Born in Texas in 1936, Bobby Seale is one of a generation of young African-American radicals who broke away from the usually nonviolent Civil Rights Movement to preach a doctrine of militant black empowerment, helping found the Black Panthers (later renamed the Black Panther Party) in 1966. In the 1970s, as the Black Panthers faded from public view, Seale took on a quieter role, working toward improving social services in black neighborhoods and other causes.
Bobby Seale was born Robert George Seale on October 22, 1936, in Dallas, Texas, the oldest of three children. Seale grew up entrenched in poverty with an abusive father, and the family took their struggles with them when they moved across the country to California. Seale attended Berkeley High School, and it was during this period that he started to become politically minded.
Seale joined the U.S Air Force in 1955, but was discharged in 1959 following an altercation with a superior officer. In September 1962, Seale met Huey Newton at a rally protesting the Kennedy Administration's blockade of Cuba. Kindred spirits, the pair quickly became friends, and that year marked the sprouting of Seale's political radicalism, which was deepened when Seale attended a speech given by Malcolm X.
The Black Panthers
By 1966, Seale and Newton were ready to organize their beliefs, and they formed the Black Panthers (later renamed the Black Panther Party). Originally created as an armed force protecting the black community from the notoriously racist Oakland police, the Panthers' reputation grew and with it the scope of the organization itself. The Panthers became a new voice in the Civil Rights Movement, and they rejected outright the mainstream movement's nonviolent approach as well as the "Back to Africa" teachings put forth by the more radical Black Nationalists.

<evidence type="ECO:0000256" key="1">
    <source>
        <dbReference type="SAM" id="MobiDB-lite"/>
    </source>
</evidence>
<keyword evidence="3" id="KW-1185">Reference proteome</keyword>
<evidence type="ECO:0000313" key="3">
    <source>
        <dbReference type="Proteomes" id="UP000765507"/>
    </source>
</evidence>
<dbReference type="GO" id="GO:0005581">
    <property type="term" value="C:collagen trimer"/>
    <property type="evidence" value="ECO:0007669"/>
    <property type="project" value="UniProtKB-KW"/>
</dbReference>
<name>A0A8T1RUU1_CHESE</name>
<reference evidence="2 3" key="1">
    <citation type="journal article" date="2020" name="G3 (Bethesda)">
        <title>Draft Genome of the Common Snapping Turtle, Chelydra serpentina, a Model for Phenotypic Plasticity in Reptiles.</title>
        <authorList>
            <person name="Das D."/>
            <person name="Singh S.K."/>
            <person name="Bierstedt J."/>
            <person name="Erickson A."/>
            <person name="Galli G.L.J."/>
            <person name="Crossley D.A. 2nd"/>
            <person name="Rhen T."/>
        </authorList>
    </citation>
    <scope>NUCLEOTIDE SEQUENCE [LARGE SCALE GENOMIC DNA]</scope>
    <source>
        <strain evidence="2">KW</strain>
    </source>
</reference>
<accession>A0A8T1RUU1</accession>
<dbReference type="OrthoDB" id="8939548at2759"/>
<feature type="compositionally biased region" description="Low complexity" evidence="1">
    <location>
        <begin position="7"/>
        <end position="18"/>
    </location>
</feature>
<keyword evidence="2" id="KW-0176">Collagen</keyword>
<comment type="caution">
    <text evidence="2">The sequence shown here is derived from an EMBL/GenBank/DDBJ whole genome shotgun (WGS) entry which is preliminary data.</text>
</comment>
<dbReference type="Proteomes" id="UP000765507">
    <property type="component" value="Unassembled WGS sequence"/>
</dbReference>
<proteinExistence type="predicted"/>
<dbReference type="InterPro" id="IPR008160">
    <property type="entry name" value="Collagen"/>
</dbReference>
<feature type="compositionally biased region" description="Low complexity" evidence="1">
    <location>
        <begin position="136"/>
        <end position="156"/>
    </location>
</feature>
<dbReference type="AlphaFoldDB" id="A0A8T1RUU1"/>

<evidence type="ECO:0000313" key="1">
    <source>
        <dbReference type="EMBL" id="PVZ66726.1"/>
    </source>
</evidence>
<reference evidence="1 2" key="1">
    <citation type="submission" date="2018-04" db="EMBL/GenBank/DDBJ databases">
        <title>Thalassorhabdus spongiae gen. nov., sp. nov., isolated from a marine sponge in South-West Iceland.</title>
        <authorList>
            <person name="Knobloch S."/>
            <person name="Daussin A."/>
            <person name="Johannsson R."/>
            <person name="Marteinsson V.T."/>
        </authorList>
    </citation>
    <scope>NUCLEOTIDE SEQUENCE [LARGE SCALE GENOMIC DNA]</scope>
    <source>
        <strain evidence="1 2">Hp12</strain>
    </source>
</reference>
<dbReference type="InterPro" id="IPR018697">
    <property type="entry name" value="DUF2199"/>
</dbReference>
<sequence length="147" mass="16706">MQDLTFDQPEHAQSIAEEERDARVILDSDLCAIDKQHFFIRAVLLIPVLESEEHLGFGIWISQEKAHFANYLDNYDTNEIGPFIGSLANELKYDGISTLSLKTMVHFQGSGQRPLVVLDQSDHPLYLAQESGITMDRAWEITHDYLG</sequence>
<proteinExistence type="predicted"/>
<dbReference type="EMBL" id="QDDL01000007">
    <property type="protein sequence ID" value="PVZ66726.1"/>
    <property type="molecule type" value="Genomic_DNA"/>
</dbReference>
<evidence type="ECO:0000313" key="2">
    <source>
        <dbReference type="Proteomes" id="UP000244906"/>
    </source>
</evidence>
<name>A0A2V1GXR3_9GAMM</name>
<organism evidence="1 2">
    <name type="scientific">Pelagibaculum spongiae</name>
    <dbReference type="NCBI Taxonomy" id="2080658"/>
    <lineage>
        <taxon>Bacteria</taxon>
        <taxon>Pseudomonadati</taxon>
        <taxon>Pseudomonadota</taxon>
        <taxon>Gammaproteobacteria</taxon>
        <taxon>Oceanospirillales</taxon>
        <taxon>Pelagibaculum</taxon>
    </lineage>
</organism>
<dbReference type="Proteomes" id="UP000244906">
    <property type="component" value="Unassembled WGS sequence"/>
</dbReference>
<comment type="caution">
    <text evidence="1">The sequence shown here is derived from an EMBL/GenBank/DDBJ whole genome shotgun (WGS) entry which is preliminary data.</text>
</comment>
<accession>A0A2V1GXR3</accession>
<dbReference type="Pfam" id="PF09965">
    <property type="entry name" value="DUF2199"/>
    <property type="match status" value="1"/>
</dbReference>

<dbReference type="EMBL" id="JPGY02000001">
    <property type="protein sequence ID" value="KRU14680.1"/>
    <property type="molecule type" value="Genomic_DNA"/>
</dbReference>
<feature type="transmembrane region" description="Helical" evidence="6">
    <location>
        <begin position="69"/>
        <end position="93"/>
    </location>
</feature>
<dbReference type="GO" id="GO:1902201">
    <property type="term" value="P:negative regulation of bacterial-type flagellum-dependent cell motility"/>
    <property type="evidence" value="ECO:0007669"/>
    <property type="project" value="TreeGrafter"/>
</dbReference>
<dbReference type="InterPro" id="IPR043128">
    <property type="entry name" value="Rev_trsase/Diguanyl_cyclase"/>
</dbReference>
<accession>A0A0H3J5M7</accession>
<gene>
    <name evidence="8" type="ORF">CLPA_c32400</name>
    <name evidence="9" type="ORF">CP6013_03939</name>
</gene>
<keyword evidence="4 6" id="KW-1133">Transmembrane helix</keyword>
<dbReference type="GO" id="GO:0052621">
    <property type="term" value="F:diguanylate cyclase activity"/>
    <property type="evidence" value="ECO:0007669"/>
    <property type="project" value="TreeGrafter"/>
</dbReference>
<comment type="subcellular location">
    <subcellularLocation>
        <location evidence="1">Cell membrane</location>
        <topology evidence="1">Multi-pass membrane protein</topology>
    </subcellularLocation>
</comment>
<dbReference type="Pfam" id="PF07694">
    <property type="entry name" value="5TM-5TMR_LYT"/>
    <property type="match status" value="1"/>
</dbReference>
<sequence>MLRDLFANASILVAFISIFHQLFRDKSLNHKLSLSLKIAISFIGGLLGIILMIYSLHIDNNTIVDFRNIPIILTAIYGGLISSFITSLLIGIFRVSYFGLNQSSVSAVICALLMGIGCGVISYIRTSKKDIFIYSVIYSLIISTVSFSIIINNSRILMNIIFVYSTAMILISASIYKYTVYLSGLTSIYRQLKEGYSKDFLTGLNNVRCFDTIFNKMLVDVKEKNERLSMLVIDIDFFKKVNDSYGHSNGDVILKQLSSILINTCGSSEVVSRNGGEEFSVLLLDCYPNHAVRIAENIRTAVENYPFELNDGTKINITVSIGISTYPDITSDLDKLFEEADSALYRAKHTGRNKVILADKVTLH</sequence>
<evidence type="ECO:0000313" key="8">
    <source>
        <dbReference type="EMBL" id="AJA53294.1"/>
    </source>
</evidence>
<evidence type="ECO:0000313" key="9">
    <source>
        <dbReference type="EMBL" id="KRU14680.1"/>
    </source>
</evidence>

The Panthers focused much of their energies on community outreach, and the California movement spawned chapters across the nation. By 1968, Seale decided that a public account of the formation and history of the Panthers was needed, so he wrote Seize the Time: The Story of the Black Panther Party and Huey P. Newton (published in 1970). That same year, Seale was arrested while protesting at the Democratic National Convention in Chicago. He and seven other defendants, thereafter known as the Chicago Seven, were tried for conspiracy to incite riots in a circus-like atmosphere that resulted in Seale being sentenced to four years in prison for contempt of court . Seale was also tried during this period for the murder of a fellow Panther suspected of being a police informant. The trial ended with a hung jury.
After his release from prison, Bobby Seale renounced violence as a means to an end and began the task of reorganizing the Panthers, which had fallen into disarray in his absence. In 1973, he also ran for mayor of Oakland and came in second out of nine candidates. But Seale soon grew tired of politics and turned again to writing, producing A Lonely Rage in 1978 and a cookbook titled Barbeque'n with Bobby in 1987.
In 2002, Seale moved back to Oakland to work with young political activists to spark social change. He has been married twice and has two children.
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